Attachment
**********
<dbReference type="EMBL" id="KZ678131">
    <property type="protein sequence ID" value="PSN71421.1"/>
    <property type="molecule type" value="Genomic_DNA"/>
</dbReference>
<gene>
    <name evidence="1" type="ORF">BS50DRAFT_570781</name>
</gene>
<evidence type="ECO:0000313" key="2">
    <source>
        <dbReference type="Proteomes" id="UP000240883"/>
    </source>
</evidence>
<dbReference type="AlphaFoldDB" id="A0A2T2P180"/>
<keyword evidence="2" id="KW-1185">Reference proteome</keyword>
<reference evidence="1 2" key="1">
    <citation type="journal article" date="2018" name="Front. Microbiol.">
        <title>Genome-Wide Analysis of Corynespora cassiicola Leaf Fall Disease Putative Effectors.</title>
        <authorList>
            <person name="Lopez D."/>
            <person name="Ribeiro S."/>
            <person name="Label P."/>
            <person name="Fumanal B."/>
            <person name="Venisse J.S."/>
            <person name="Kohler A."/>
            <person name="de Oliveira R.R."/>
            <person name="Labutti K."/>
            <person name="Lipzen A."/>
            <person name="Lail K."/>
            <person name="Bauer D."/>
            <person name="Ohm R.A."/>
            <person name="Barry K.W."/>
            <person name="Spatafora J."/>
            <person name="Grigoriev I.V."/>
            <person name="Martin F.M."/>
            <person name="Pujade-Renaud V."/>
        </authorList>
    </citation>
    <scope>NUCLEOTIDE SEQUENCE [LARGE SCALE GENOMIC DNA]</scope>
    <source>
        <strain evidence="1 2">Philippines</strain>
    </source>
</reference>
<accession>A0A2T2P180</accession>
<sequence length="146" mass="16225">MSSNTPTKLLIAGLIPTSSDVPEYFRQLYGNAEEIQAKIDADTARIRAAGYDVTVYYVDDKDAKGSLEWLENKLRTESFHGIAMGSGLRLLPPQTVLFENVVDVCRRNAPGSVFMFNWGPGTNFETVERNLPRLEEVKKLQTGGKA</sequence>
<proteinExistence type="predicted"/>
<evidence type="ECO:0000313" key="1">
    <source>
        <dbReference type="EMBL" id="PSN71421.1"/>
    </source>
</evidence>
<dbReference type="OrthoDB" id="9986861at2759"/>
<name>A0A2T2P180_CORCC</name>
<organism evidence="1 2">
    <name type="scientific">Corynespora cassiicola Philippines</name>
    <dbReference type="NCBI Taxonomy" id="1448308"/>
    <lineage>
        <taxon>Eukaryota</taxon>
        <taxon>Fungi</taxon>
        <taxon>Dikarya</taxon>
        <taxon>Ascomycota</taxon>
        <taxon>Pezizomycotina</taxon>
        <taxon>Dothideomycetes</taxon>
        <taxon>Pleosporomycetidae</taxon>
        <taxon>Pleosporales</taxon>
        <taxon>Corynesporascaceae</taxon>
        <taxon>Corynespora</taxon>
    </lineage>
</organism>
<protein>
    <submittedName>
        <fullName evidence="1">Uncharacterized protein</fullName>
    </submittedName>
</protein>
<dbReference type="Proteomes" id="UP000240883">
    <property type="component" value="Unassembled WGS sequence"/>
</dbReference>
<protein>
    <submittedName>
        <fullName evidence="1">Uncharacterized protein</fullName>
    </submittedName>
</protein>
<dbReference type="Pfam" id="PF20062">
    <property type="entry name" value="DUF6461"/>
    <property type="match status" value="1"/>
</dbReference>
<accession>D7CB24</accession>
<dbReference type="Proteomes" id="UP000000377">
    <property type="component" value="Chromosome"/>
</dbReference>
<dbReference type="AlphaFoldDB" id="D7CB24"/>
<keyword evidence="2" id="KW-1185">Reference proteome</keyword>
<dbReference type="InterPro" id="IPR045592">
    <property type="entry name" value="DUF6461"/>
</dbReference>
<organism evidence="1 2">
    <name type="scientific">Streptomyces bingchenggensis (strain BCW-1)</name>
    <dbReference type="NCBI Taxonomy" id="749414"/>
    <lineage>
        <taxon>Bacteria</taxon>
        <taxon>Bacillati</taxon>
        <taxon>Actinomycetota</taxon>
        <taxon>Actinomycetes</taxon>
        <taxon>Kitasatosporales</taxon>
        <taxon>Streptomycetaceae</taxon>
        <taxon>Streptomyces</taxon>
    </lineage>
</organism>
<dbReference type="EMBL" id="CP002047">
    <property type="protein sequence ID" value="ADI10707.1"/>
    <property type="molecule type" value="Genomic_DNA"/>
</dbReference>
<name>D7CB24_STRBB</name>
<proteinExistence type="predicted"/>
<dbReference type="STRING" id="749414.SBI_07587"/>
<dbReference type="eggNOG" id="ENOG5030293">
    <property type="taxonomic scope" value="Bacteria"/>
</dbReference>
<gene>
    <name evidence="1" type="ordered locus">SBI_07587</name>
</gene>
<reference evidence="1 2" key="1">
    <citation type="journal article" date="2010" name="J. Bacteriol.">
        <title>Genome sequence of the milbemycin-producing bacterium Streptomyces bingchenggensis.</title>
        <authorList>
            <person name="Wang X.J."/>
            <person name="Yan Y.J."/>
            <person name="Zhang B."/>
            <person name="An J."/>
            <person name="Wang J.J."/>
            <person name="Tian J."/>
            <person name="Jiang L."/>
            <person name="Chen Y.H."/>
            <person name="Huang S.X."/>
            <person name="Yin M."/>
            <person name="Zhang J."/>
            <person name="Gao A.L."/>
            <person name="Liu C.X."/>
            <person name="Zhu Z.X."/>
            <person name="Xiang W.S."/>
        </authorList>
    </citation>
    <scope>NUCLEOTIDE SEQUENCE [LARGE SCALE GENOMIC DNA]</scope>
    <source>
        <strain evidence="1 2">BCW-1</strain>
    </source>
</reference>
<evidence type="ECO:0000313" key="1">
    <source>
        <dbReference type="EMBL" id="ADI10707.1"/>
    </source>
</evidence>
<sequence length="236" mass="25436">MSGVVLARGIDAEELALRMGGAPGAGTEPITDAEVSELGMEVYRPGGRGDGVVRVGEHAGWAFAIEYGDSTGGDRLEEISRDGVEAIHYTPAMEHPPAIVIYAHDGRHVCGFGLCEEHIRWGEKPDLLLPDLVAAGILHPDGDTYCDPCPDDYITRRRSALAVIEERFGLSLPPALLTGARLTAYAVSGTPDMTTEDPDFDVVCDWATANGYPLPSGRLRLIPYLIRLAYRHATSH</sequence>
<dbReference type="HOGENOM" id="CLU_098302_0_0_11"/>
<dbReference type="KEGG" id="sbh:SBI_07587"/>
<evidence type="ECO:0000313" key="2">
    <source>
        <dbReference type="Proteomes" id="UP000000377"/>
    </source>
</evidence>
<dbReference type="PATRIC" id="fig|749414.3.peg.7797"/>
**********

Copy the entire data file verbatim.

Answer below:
<dbReference type="EMBL" id="KZ678131">
    <property type="protein sequence ID" value="PSN71421.1"/>
    <property type="molecule type" value="Genomic_DNA"/>
</dbReference>
<gene>
    <name evidence="1" type="ORF">BS50DRAFT_570781</name>
</gene>
<evidence type="ECO:0000313" key="2">
    <source>
        <dbReference type="Proteomes" id="UP000240883"/>
    </source>
</evidence>
<dbReference type="AlphaFoldDB" id="A0A2T2P180"/>
<keyword evidence="2" id="KW-1185">Reference proteome</keyword>
<reference evidence="1 2" key="1">
    <citation type="journal article" date="2018" name="Front. Microbiol.">
        <title>Genome-Wide Analysis of Corynespora cassiicola Leaf Fall Disease Putative Effectors.</title>
        <authorList>
            <person name="Lopez D."/>
            <person name="Ribeiro S."/>
            <person name="Label P."/>
            <person name="Fumanal B."/>
            <person name="Venisse J.S."/>
            <person name="Kohler A."/>
            <person name="de Oliveira R.R."/>
            <person name="Labutti K."/>
            <person name="Lipzen A."/>
            <person name="Lail K."/>
            <person name="Bauer D."/>
            <person name="Ohm R.A."/>
            <person name="Barry K.W."/>
            <person name="Spatafora J."/>
            <person name="Grigoriev I.V."/>
            <person name="Martin F.M."/>
            <person name="Pujade-Renaud V."/>
        </authorList>
    </citation>
    <scope>NUCLEOTIDE SEQUENCE [LARGE SCALE GENOMIC DNA]</scope>
    <source>
        <strain evidence="1 2">Philippines</strain>
    </source>
</reference>
<accession>A0A2T2P180</accession>
<sequence length="146" mass="16225">MSSNTPTKLLIAGLIPTSSDVPEYFRQLYGNAEEIQAKIDADTARIRAAGYDVTVYYVDDKDAKGSLEWLENKLRTESFHGIAMGSGLRLLPPQTVLFENVVDVCRRNAPGSVFMFNWGPGTNFETVERNLPRLEEVKKLQTGGKA</sequence>
<proteinExistence type="predicted"/>
<evidence type="ECO:0000313" key="1">
    <source>
        <dbReference type="EMBL" id="PSN71421.1"/>
    </source>
</evidence>
<dbReference type="OrthoDB" id="9986861at2759"/>
<name>A0A2T2P180_CORCC</name>
<organism evidence="1 2">
    <name type="scientific">Corynespora cassiicola Philippines</name>
    <dbReference type="NCBI Taxonomy" id="1448308"/>
    <lineage>
        <taxon>Eukaryota</taxon>
        <taxon>Fungi</taxon>
        <taxon>Dikarya</taxon>
        <taxon>Ascomycota</taxon>
        <taxon>Pezizomycotina</taxon>
        <taxon>Dothideomycetes</taxon>
        <taxon>Pleosporomycetidae</taxon>
        <taxon>Pleosporales</taxon>
        <taxon>Corynesporascaceae</taxon>
        <taxon>Corynespora</taxon>
    </lineage>
</organism>
<protein>
    <submittedName>
        <fullName evidence="1">Uncharacterized protein</fullName>
    </submittedName>
</protein>
<dbReference type="Proteomes" id="UP000240883">
    <property type="component" value="Unassembled WGS sequence"/>
</dbReference>
<protein>
    <submittedName>
        <fullName evidence="1">Uncharacterized protein</fullName>
    </submittedName>
</protein>
<dbReference type="Pfam" id="PF20062">
    <property type="entry name" value="DUF6461"/>
    <property type="match status" value="1"/>
</dbReference>
<accession>D7CB24</accession>
<dbReference type="Proteomes" id="UP000000377">
    <property type="component" value="Chromosome"/>
</dbReference>
<dbReference type="AlphaFoldDB" id="D7CB24"/>
<keyword evidence="2" id="KW-1185">Reference proteome</keyword>
<dbReference type="InterPro" id="IPR045592">
    <property type="entry name" value="DUF6461"/>
</dbReference>
<organism evidence="1 2">
    <name type="scientific">Streptomyces bingchenggensis (strain BCW-1)</name>
    <dbReference type="NCBI Taxonomy" id="749414"/>
    <lineage>
        <taxon>Bacteria</taxon>
        <taxon>Bacillati</taxon>
        <taxon>Actinomycetota</taxon>
        <taxon>Actinomycetes</taxon>
        <taxon>Kitasatosporales</taxon>
        <taxon>Streptomycetaceae</taxon>
        <taxon>Streptomyces</taxon>
    </lineage>
</organism>
<dbReference type="EMBL" id="CP002047">
    <property type="protein sequence ID" value="ADI10707.1"/>
    <property type="molecule type" value="Genomic_DNA"/>
</dbReference>
<name>D7CB24_STRBB</name>
<proteinExistence type="predicted"/>
<dbReference type="STRING" id="749414.SBI_07587"/>
<dbReference type="eggNOG" id="ENOG5030293">
    <property type="taxonomic scope" value="Bacteria"/>
</dbReference>
<gene>
    <name evidence="1" type="ordered locus">SBI_07587</name>
</gene>
<reference evidence="1 2" key="1">
    <citation type="journal article" date="2010" name="J. Bacteriol.">
        <title>Genome sequence of the milbemycin-producing bacterium Streptomyces bingchenggensis.</title>
        <authorList>
            <person name="Wang X.J."/>
            <person name="Yan Y.J."/>
            <person name="Zhang B."/>
            <person name="An J."/>
            <person name="Wang J.J."/>
            <person name="Tian J."/>
            <person name="Jiang L."/>
            <person name="Chen Y.H."/>
            <person name="Huang S.X."/>
            <person name="Yin M."/>
            <person name="Zhang J."/>
            <person name="Gao A.L."/>
            <person name="Liu C.X."/>
            <person name="Zhu Z.X."/>
            <person name="Xiang W.S."/>
        </authorList>
    </citation>
    <scope>NUCLEOTIDE SEQUENCE [LARGE SCALE GENOMIC DNA]</scope>
    <source>
        <strain evidence="1 2">BCW-1</strain>
    </source>
</reference>
<evidence type="ECO:0000313" key="1">
    <source>
        <dbReference type="EMBL" id="ADI10707.1"/>
    </source>
</evidence>
<sequence length="236" mass="25436">MSGVVLARGIDAEELALRMGGAPGAGTEPITDAEVSELGMEVYRPGGRGDGVVRVGEHAGWAFAIEYGDSTGGDRLEEISRDGVEAIHYTPAMEHPPAIVIYAHDGRHVCGFGLCEEHIRWGEKPDLLLPDLVAAGILHPDGDTYCDPCPDDYITRRRSALAVIEERFGLSLPPALLTGARLTAYAVSGTPDMTTEDPDFDVVCDWATANGYPLPSGRLRLIPYLIRLAYRHATSH</sequence>
<dbReference type="HOGENOM" id="CLU_098302_0_0_11"/>
<dbReference type="KEGG" id="sbh:SBI_07587"/>
<evidence type="ECO:0000313" key="2">
    <source>
        <dbReference type="Proteomes" id="UP000000377"/>
    </source>
</evidence>
<dbReference type="PATRIC" id="fig|749414.3.peg.7797"/>